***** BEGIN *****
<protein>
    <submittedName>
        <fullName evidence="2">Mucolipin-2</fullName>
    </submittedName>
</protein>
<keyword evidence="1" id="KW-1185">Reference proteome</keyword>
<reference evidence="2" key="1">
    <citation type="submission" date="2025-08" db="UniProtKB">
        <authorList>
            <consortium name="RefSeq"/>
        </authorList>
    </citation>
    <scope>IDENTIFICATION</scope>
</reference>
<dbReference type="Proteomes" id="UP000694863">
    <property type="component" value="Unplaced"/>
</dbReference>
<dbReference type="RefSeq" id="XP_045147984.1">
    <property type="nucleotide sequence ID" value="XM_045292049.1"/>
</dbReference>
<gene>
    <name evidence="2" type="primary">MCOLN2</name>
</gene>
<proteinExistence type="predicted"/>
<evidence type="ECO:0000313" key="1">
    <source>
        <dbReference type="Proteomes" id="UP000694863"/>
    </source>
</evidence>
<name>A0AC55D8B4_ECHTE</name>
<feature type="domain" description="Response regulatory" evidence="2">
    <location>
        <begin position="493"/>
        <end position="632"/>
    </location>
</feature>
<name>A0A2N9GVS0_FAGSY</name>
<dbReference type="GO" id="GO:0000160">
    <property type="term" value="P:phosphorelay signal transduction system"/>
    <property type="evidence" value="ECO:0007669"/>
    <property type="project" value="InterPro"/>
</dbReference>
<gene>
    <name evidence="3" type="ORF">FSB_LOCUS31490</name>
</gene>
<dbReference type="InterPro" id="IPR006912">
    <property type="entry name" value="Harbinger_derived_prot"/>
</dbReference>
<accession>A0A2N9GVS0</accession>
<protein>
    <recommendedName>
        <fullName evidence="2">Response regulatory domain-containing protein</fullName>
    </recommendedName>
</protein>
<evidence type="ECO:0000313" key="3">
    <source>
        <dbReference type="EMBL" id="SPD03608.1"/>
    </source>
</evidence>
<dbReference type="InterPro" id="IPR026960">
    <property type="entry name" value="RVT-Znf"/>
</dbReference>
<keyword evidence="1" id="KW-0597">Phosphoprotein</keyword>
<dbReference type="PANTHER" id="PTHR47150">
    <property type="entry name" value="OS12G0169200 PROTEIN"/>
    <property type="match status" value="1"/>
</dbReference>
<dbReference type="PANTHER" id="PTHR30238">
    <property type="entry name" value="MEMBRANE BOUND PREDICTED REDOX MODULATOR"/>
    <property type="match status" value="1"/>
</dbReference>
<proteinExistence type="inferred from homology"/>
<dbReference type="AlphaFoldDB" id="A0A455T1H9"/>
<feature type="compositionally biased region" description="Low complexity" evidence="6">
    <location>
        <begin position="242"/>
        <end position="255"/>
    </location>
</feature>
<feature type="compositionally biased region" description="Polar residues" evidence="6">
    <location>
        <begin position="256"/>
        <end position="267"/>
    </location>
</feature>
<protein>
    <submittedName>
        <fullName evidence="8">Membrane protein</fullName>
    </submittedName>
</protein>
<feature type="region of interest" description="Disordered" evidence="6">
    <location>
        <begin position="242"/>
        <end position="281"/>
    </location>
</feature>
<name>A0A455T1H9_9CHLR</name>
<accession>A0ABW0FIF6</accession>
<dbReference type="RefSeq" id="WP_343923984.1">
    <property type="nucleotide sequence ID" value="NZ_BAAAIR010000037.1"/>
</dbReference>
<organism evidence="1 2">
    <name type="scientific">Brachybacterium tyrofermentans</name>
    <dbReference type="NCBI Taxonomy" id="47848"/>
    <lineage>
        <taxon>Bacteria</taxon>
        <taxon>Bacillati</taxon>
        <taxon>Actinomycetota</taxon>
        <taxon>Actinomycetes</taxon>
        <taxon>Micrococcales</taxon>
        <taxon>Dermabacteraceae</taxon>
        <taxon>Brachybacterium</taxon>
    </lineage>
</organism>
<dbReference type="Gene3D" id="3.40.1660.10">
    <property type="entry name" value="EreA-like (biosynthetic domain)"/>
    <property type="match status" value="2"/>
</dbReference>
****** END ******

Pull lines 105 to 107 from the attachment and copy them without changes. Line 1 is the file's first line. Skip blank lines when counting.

    <lineage>
        <taxon>Bacteria</taxon>
        <taxon>Bacillati</taxon>